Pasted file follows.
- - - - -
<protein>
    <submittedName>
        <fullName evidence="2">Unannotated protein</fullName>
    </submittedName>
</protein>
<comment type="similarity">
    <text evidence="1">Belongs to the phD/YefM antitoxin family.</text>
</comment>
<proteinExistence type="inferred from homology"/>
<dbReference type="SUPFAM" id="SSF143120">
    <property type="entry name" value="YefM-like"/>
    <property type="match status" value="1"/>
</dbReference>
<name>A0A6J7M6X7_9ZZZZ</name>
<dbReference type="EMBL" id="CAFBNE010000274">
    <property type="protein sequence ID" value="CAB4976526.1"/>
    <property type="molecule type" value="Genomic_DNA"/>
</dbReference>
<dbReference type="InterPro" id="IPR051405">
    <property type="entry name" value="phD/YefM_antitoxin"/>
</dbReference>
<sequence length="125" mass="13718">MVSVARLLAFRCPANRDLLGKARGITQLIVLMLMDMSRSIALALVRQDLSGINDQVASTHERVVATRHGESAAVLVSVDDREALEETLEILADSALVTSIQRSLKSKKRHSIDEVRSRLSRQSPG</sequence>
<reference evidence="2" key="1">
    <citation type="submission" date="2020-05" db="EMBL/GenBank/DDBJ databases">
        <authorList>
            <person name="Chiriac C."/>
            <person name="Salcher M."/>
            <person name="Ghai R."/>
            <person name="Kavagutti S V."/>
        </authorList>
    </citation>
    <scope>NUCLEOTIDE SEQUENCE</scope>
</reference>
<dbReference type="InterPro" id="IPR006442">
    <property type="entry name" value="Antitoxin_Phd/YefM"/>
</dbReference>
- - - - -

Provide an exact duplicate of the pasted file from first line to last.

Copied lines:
<protein>
    <submittedName>
        <fullName evidence="2">Unannotated protein</fullName>
    </submittedName>
</protein>
<comment type="similarity">
    <text evidence="1">Belongs to the phD/YefM antitoxin family.</text>
</comment>
<proteinExistence type="inferred from homology"/>
<dbReference type="SUPFAM" id="SSF143120">
    <property type="entry name" value="YefM-like"/>
    <property type="match status" value="1"/>
</dbReference>
<name>A0A6J7M6X7_9ZZZZ</name>
<dbReference type="EMBL" id="CAFBNE010000274">
    <property type="protein sequence ID" value="CAB4976526.1"/>
    <property type="molecule type" value="Genomic_DNA"/>
</dbReference>
<dbReference type="InterPro" id="IPR051405">
    <property type="entry name" value="phD/YefM_antitoxin"/>
</dbReference>
<sequence length="125" mass="13718">MVSVARLLAFRCPANRDLLGKARGITQLIVLMLMDMSRSIALALVRQDLSGINDQVASTHERVVATRHGESAAVLVSVDDREALEETLEILADSALVTSIQRSLKSKKRHSIDEVRSRLSRQSPG</sequence>
<reference evidence="2" key="1">
    <citation type="submission" date="2020-05" db="EMBL/GenBank/DDBJ databases">
        <authorList>
            <person name="Chiriac C."/>
            <person name="Salcher M."/>
            <person name="Ghai R."/>
            <person name="Kavagutti S V."/>
        </authorList>
    </citation>
    <scope>NUCLEOTIDE SEQUENCE</scope>
</reference>
<dbReference type="InterPro" id="IPR006442">
    <property type="entry name" value="Antitoxin_Phd/YefM"/>
</dbReference>